26 is the new 80

Yesterday I dramatically underestimated how old some folks I knew as children had grown. I figured middle school, but they’re both in 11th grade. Outrageously underestimating the ages of children is what elderly people do. Now in my second quarter-century of existence, I am having a quarter-life crisis.

Now, I’ve heard that as you begin to get older time starts to move more quickly. Given that it seems like a week ago I was just starting at NC State and just yesterday I first met my now girlfriend of almost a year, I imagine that if this process continues consistently, by the time I’m fifty I’ll be seconds away from ninety-nine and then dead. On my deathbed I’ll be telling the nurse “I feel like I was being born just five minutes ago.”

I also am beginning to get ailments that doctors just say I’ll have to put up with for the rest of my life. Well, one. I got my first “floater”  a little while back. It’s just a little dot that hangs around on my eye and gets in the way, especially when I’m working on my computer. Apparently they’re normal at only 26, but it took me a while not to feel existential dread about my inevitable demise every time it appeared in my vision. I suppose a crucial part of aging gracefully is coming to accept each new manifestation of my physical form’s slow, inexorable decay as it comes.

So, now it’s time for me to get serious about my life goals. Clearly I don’t have much time left, so I’ve got to start achieving them, pronto! That means I have to define these goals. Here they are roughly in no particular order:

  • Satisfaction and security in my career
  • Love and mutual support in my relationship
  • Being the change I want to see in the world
  • Some form of self-expression through my writing
  • A community that will not be mostly dead when I’m even older than I am now

The key of the last one is to avoid being alone in old age without having to have children, which are a drag on at least four of my five life goals as presented here. I suspect this can be accomplished with the proper intergenerational community involvement. In any case, I’ve got to get to work on it! Who knows how fast the years will start flying by?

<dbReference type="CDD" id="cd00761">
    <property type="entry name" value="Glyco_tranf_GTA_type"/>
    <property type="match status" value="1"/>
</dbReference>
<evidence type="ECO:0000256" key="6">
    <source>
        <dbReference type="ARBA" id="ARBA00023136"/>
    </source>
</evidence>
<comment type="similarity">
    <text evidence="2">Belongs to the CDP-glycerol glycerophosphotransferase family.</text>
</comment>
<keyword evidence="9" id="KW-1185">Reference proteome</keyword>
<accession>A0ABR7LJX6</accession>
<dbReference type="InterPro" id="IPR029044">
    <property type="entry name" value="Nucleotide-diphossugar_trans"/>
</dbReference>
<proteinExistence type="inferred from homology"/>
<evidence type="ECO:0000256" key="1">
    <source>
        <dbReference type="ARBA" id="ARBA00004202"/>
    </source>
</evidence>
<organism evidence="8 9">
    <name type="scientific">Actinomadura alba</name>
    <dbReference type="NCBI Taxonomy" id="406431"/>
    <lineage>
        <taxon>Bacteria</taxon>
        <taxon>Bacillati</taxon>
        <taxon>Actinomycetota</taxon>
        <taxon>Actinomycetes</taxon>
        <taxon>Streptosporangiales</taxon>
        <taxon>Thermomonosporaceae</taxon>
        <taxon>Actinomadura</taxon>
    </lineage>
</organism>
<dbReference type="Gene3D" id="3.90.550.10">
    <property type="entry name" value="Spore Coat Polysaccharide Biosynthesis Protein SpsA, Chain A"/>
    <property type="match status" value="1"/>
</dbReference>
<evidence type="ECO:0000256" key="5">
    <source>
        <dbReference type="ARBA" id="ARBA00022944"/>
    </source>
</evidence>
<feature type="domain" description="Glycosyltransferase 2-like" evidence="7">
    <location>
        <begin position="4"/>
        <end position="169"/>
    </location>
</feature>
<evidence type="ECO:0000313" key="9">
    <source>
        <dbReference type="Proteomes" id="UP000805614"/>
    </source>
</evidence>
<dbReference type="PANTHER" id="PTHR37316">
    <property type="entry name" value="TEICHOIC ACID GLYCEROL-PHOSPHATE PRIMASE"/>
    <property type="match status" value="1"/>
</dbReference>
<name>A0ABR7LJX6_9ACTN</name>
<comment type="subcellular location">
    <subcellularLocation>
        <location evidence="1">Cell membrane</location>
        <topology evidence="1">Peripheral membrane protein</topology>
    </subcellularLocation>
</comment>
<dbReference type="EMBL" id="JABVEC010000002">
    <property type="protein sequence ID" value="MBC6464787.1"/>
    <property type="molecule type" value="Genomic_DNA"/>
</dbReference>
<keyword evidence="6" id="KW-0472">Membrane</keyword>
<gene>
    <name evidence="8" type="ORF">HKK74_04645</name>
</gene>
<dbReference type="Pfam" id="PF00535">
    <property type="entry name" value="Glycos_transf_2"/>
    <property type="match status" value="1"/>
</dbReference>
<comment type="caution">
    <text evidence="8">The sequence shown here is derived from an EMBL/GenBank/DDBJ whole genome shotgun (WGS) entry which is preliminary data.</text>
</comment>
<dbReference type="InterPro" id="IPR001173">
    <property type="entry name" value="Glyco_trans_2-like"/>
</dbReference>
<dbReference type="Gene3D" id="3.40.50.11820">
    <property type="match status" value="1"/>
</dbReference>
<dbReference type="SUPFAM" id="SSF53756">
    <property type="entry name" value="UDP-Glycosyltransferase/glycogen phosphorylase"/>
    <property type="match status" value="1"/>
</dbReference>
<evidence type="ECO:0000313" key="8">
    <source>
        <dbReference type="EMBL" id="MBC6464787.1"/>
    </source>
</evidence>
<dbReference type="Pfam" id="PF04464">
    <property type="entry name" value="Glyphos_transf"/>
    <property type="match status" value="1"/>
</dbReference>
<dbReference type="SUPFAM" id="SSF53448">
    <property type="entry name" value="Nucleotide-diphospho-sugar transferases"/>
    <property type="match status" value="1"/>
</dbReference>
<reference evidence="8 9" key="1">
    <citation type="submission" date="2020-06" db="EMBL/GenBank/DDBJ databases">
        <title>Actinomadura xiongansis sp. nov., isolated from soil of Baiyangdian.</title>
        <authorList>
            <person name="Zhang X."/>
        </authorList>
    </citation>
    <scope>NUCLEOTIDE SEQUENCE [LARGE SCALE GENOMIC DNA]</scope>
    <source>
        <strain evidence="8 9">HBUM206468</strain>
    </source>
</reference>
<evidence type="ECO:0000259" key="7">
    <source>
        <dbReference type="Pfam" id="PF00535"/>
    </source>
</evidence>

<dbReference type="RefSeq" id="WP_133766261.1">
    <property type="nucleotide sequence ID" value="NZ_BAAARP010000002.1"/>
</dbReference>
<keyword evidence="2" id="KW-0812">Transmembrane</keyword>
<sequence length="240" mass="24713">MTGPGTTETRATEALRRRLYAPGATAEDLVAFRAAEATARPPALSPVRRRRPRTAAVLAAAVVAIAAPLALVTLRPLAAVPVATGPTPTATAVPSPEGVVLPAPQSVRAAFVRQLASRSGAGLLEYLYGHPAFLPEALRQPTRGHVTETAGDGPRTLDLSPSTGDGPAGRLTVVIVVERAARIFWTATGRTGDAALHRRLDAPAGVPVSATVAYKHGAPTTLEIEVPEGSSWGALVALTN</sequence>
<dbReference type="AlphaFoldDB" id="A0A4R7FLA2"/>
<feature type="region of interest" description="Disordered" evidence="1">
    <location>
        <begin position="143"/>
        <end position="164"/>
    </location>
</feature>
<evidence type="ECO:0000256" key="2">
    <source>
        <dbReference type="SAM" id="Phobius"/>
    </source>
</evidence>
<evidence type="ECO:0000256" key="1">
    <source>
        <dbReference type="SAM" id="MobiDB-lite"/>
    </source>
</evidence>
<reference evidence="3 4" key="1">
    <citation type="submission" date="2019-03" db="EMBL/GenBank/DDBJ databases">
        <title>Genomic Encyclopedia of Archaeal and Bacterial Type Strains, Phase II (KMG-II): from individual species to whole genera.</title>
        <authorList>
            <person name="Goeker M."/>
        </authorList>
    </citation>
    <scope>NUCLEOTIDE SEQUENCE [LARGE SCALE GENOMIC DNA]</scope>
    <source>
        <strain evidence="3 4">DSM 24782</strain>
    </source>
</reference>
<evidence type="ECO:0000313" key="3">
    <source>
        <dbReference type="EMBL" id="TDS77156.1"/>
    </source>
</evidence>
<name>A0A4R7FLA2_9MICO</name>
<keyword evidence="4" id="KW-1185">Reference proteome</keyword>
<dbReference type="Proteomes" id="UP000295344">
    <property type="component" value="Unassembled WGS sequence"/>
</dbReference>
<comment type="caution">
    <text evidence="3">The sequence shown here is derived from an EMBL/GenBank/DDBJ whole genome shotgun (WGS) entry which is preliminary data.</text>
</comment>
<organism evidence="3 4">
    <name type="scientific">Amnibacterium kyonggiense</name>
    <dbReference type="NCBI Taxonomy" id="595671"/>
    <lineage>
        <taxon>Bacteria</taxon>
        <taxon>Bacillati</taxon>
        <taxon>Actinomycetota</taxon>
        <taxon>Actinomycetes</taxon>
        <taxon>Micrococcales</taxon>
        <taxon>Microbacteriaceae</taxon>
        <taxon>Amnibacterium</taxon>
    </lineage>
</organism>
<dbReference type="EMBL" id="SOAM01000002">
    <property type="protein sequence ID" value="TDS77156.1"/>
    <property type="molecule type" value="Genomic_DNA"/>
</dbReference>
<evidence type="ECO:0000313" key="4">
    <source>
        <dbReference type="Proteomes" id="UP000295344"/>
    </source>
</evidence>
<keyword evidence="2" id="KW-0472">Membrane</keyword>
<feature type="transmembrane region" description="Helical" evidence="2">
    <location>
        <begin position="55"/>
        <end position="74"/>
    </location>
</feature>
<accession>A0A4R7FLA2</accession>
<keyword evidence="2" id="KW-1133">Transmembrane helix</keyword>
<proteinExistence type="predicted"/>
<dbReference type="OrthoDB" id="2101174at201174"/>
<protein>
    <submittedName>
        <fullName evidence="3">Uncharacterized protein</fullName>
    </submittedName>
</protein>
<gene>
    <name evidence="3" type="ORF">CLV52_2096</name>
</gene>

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6 thoughts on “26 is the new 80”

  1. As someone deliberately child-free, I am particularly interested in this week’s post. I decided not to have kids for a variety of reasons, one of which was, as you suggest, they seemed incompatible with other goals in my life. Although this decision does raise the specter of potentially being without emotional support in old age, having children is certainly no guarantee against this fate as one’s progeny may well be unavailable at the critical juncture due to geographic distance, care of their own children, mutual dislike, etc. Since the time I’m most concerned about is when I’m quite old (over 80, say), my plan is to become very involved in a lefty church after retirement. With luck, after 15 years of devoted volunteering ( which I think I’d find enjoyable and fulfilling), I’ll have developed strong enough connections with like-minded folks to ensure oversight in my dotage ( should I live that long). While no life plan is risk-free, I think this is more likely to work (and more ethical) than procreation as a hedge against loneliness.

  2. Maybe you will start getting younger soon. I notice all of our collective parental-type people seem to have infinite energy. And your mom did have accurate knowledge of how old people were.

  3. Sam, Old age is great too. The more children you adopt the more fun you’ll have. And I think you already have found a wonderful life partner. Remember that no one is perfect, not even you nor I, so we also must accept some other imperfections in others. Only Jesus was perfect. My faith has made such a marvelous difference in my life, and I have no concerns about death. Thank God. Grandma

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